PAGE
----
Bettencourt died on 21 September 2017. The funeral service was held at Église Saint-Pierre in Neuilly-sur-Seine.
In 1987, Bettencourt, together with her husband and daughter, founded the Bettencourt Schueller Foundation (la Fondation Bettencourt Schueller) to support and develop medical, cultural and humanitarian projects. The Foundation is based in Neuilly-sur-Seine. The Foundation, which benefits from assets of €150 million and an annual budget of approx €15 million devotes approximately 55% of its funds to scientific education and research, 33% to humanitarian and social projects and 12% to culture and arts.
In 2008, the Foundation helped fund the new Monet wing at the Musée Marmottan Monet. Conversely, in 2007 Bettencourt was jointly “awarded” a Black Planet Award, an award given for destroying the planet, along with Peter Brabeck-Letmathe for proliferating contaminated baby food, monopolising water resources, and tolerating child labour.
In June 2010, during the Bettencourt affair, Bettencourt became embroiled in a high-level French political scandal after other details of the tape recordings made by her butler became public. The tapes allegedly picked up conversations between Bettencourt and her financial adviser, Patrice de Maistre, which indicate that Bettencourt may have avoided paying taxes by keeping a substantial amount of cash in undeclared Swiss bank accounts. The tapes also allegedly captured a conversation between Bettencourt and French budget minister Éric Woerth, who was soliciting a job for his wife managing Bettencourt’s wealth, while running a high-profile campaign to catch wealthy tax evaders as the budget minister. Moreover, Bettencourt received a €30 million tax rebate while Woerth was budget minister.
In July 2010, the scandal widened after Bettencourt’s former accountant, Claire Thibout, alleged in an interview with the French investigative website Mediapart, that conservative French politicians were frequently given envelopes stuffed with cash at Bettencourt’s mansion in Neuilly-sur-Seine. She alleged that Woerth, while acting as treasurer for the Union for a Popular Movement (UMP), was given an envelope containing €150,000 in cash in March 2007 towards the presidential campaign of Nicolas Sarkozy. She also made, then retracted, a claim that Sarkozy was a frequent visitor to the Bettencourt’s home while he was mayor of Neuilly-sur-Seine from 1983 to 2002 and received envelopes containing cash. A few days later, she declared she had been pressured by French police to retract her testimony about Nicolas Sarkozy’s illegal cash. Mr Sarkozy and Mr Woerth both deny wrongdoing. Following these allegations, French police raided the home and office of de Maistre, who heads Clymène, the company owned by Bettencourt to manage her wealth. French law limits political donations to €7,500 for political parties and €4,600 for individuals. Contributions above €150 must be paid by cheque with the donor clearly identified.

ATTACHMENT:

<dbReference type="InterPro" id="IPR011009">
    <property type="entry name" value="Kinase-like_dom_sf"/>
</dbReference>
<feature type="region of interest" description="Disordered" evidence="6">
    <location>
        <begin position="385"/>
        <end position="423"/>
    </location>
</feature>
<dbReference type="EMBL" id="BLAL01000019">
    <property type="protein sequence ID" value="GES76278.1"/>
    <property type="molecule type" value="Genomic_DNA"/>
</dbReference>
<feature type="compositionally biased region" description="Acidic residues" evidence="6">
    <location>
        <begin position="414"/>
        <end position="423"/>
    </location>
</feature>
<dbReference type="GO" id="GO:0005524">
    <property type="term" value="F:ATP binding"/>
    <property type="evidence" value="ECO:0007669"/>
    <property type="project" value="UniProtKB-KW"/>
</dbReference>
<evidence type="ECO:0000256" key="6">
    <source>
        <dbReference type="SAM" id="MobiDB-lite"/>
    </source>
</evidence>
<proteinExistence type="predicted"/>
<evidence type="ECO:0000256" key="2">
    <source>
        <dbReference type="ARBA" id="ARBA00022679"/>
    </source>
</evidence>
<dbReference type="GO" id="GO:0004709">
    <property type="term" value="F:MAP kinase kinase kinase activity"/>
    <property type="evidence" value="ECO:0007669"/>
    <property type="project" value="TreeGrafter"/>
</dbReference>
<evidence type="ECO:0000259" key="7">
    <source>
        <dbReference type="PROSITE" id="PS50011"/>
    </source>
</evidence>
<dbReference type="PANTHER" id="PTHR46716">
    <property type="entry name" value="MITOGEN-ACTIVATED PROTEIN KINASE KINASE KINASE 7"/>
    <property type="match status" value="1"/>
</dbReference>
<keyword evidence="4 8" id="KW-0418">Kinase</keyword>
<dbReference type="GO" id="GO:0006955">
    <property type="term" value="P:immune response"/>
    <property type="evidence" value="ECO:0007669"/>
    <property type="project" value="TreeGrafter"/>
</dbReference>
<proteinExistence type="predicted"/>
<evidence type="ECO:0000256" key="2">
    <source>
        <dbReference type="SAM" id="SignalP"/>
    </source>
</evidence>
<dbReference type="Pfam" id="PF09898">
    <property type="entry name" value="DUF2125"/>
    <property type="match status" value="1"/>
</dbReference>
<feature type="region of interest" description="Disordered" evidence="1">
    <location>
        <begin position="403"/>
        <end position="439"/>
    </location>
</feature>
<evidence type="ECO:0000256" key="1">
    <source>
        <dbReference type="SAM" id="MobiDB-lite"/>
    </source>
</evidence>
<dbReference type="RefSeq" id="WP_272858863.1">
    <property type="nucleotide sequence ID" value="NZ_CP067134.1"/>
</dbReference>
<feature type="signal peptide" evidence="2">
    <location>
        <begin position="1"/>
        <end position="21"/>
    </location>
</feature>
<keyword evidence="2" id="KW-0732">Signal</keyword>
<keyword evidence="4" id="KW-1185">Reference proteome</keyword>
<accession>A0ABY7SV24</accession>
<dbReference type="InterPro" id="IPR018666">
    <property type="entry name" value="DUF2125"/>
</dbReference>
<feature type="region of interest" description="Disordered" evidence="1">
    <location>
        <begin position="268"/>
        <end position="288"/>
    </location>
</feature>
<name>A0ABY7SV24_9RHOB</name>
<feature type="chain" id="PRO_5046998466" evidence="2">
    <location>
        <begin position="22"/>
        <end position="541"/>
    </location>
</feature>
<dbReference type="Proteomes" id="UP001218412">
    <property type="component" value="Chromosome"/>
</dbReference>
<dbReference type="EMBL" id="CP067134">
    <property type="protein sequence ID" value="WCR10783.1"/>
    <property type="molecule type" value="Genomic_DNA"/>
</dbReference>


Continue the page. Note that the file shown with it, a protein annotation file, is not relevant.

The contents of this page are sourced from Wikipedia article on 4 July 2020. The contents are available under the CC BY-SA 4.0 license.